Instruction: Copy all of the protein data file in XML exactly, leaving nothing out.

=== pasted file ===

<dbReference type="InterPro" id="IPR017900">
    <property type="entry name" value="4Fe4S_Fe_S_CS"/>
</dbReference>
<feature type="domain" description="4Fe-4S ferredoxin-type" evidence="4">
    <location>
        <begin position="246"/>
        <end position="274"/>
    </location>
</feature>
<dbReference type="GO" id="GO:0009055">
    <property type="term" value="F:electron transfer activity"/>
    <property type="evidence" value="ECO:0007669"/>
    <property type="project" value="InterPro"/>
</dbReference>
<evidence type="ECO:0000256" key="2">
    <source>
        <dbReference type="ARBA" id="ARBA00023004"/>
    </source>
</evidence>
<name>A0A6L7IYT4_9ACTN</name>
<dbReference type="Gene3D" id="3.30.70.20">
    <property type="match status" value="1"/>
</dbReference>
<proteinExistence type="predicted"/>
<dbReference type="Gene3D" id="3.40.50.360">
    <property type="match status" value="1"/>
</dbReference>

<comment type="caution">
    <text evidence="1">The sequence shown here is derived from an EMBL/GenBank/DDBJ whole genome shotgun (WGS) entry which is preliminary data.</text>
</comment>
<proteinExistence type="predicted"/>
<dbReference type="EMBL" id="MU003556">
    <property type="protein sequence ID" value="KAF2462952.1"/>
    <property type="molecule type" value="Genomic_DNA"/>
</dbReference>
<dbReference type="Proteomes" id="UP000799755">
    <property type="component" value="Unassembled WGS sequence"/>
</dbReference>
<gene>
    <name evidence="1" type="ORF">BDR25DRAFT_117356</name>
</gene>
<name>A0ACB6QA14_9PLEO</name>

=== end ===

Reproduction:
<dbReference type="InterPro" id="IPR017900">
    <property type="entry name" value="4Fe4S_Fe_S_CS"/>
</dbReference>
<feature type="domain" description="4Fe-4S ferredoxin-type" evidence="4">
    <location>
        <begin position="246"/>
        <end position="274"/>
    </location>
</feature>
<dbReference type="GO" id="GO:0009055">
    <property type="term" value="F:electron transfer activity"/>
    <property type="evidence" value="ECO:0007669"/>
    <property type="project" value="InterPro"/>
</dbReference>
<evidence type="ECO:0000256" key="2">
    <source>
        <dbReference type="ARBA" id="ARBA00023004"/>
    </source>
</evidence>
<name>A0A6L7IYT4_9ACTN</name>
<dbReference type="Gene3D" id="3.30.70.20">
    <property type="match status" value="1"/>
</dbReference>
<proteinExistence type="predicted"/>
<dbReference type="Gene3D" id="3.40.50.360">
    <property type="match status" value="1"/>
</dbReference>

<comment type="caution">
    <text evidence="1">The sequence shown here is derived from an EMBL/GenBank/DDBJ whole genome shotgun (WGS) entry which is preliminary data.</text>
</comment>
<proteinExistence type="predicted"/>
<dbReference type="EMBL" id="MU003556">
    <property type="protein sequence ID" value="KAF2462952.1"/>
    <property type="molecule type" value="Genomic_DNA"/>
</dbReference>
<dbReference type="Proteomes" id="UP000799755">
    <property type="component" value="Unassembled WGS sequence"/>
</dbReference>
<gene>
    <name evidence="1" type="ORF">BDR25DRAFT_117356</name>
</gene>
<name>A0ACB6QA14_9PLEO</name>